Toughie 578

Toughie No 578 by Myops

MIND THE GAPS!

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BD Rating – Difficulty ****Enjoyment ****

Afternoon All (again!). Tilsit has an appointment today so you get a double dose of me! Huzzah!. When I agreed to fill in I thought that we were due another Myops puzzle and approached the day with some trepidation as I often find him very difficult. In the event I found this to be on the gentle side of Myops but still pretty tricky – thanks to my fellow bloggers, Crypticsue in particular, for helping out with the wordplay. This was a smashing puzzle with some excellent clues in it. I have decided to get the blue highlighter out for my favourites and name the puzzle after my failure to parse 17a.

Please leave a comment telling us what you thought.  You can also add your assessment by selecting from one to five stars at the bottom of the post.

Across

1a           Choosing to tour two states? American one presents deceptive appearance (7,8)
{OPTICAL ILLUSION} – Put two abbreviated American states, then a short form of the United States and I(one) inside a word for pick or choosing (as a noun). This is a feat accomplished by a magician or a ‘trompe l’oeil’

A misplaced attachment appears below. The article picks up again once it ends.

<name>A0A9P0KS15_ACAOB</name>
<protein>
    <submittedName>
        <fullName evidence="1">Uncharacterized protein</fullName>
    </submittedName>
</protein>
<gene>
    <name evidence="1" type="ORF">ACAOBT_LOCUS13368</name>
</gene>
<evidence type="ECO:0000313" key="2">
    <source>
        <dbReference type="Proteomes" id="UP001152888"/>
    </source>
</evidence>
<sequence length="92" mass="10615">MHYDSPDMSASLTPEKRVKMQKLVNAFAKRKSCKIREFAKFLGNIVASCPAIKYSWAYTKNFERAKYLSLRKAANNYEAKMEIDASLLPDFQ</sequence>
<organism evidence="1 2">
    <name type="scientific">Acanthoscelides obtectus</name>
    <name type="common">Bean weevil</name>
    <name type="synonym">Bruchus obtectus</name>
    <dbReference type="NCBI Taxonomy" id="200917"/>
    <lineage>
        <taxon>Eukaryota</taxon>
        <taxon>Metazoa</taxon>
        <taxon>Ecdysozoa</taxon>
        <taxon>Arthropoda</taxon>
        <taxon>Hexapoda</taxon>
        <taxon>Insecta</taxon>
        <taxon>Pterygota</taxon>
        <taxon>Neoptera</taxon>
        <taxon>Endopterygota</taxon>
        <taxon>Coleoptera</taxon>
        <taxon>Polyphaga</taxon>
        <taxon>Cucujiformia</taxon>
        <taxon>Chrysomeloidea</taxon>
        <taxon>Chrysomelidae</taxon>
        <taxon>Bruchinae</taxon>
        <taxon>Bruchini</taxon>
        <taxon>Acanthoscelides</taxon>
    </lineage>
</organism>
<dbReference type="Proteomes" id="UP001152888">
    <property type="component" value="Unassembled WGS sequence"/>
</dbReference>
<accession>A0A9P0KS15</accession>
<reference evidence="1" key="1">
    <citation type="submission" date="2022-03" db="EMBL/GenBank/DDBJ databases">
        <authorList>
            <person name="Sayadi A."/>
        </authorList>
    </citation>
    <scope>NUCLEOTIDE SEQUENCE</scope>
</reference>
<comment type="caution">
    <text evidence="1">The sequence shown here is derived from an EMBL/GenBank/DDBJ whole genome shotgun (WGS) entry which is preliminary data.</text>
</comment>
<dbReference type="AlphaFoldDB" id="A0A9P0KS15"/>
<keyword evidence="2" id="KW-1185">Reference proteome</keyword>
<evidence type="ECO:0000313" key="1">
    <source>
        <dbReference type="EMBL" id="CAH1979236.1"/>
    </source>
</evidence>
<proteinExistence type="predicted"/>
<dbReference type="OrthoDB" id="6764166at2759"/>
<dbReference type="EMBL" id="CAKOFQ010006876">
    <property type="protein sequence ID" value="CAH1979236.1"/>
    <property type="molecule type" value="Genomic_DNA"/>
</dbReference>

9a           Dexter could be chiefly relied upon (5-4)
{RIGHT-HAND} – The man that the chief or commander relies upon. Dexter is capitalised at the front to look like a name rather than a non sinister Latin word.

10a         Joint one bends on bender (5)
{ELBOW} – The joint of the body that gets most exercise when drinking pints on a bender!.

11a         Still fighting fit and free to overcome resistance (7)
{UNTIRED} – A synonym for ‘still fighting fit’ or fresh. The SI abbreviation for Resistance is swallowed (overcome) by free or released.

12a         Penniless tobacco picker could sew up pocket with this (7)
{BORACIC} – We have a compound anagram here. The definition is penniless as a skint cockney might describe himself. An anagram of TOBACCO PICKER is also an anagram (might be sewn up) of POCKET and the answer. I managed to spot this although it is my least favourite type of clue (As Prolixic well knows!).

13a         Fowler might be interested in this review of Modern English Usage headings (3)
{EMU} – A Fowler is someone who is interested in birds and poultry. Make an anagram (review) of the starting letters (headings) of Modern English Usage. Lovely clue since Henry W. Fowler wrote “A Dictionary of Modern English Usage”

14a         Dubious lender advanced roubles (7)
{UNCLEAR} – A charade of an old term for the pawn shop (Who your mum used to go and see with the wedding ring when times were hard!) with the abbreviations for Advanced and Roubles gives an adjective meaning dubious or ill-defined.